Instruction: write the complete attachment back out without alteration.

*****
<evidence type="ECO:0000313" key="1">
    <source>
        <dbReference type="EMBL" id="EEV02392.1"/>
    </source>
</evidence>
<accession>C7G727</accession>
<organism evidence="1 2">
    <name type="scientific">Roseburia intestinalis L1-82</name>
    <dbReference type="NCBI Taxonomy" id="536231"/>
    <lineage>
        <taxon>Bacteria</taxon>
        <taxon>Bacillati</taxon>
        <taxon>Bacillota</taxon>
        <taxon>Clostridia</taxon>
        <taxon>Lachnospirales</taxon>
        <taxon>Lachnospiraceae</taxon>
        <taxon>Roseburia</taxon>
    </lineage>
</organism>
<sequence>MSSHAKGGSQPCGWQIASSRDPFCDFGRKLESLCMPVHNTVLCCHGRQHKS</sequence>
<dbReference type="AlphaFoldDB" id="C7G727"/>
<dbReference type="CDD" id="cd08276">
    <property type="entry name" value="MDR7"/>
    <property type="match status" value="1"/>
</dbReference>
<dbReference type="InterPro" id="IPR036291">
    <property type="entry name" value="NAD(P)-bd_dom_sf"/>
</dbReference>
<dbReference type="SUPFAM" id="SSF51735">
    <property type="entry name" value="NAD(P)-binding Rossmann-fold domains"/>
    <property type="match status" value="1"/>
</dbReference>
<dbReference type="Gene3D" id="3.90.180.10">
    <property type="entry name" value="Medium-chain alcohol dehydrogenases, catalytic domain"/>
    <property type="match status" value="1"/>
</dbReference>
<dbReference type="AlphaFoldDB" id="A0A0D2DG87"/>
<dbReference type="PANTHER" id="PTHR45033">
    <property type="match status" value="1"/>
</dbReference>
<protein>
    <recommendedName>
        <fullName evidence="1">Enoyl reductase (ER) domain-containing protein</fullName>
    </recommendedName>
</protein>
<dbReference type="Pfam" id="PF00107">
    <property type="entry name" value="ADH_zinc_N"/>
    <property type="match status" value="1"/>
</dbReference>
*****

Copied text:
<evidence type="ECO:0000313" key="1">
    <source>
        <dbReference type="EMBL" id="EEV02392.1"/>
    </source>
</evidence>
<accession>C7G727</accession>
<organism evidence="1 2">
    <name type="scientific">Roseburia intestinalis L1-82</name>
    <dbReference type="NCBI Taxonomy" id="536231"/>
    <lineage>
        <taxon>Bacteria</taxon>
        <taxon>Bacillati</taxon>
        <taxon>Bacillota</taxon>
        <taxon>Clostridia</taxon>
        <taxon>Lachnospirales</taxon>
        <taxon>Lachnospiraceae</taxon>
        <taxon>Roseburia</taxon>
    </lineage>
</organism>
<sequence>MSSHAKGGSQPCGWQIASSRDPFCDFGRKLESLCMPVHNTVLCCHGRQHKS</sequence>
<dbReference type="AlphaFoldDB" id="C7G727"/>
<dbReference type="CDD" id="cd08276">
    <property type="entry name" value="MDR7"/>
    <property type="match status" value="1"/>
</dbReference>
<dbReference type="InterPro" id="IPR036291">
    <property type="entry name" value="NAD(P)-bd_dom_sf"/>
</dbReference>
<dbReference type="SUPFAM" id="SSF51735">
    <property type="entry name" value="NAD(P)-binding Rossmann-fold domains"/>
    <property type="match status" value="1"/>
</dbReference>
<dbReference type="Gene3D" id="3.90.180.10">
    <property type="entry name" value="Medium-chain alcohol dehydrogenases, catalytic domain"/>
    <property type="match status" value="1"/>
</dbReference>
<dbReference type="AlphaFoldDB" id="A0A0D2DG87"/>
<dbReference type="PANTHER" id="PTHR45033">
    <property type="match status" value="1"/>
</dbReference>
<protein>
    <recommendedName>
        <fullName evidence="1">Enoyl reductase (ER) domain-containing protein</fullName>
    </recommendedName>
</protein>
<dbReference type="Pfam" id="PF00107">
    <property type="entry name" value="ADH_zinc_N"/>
    <property type="match status" value="1"/>
</dbReference>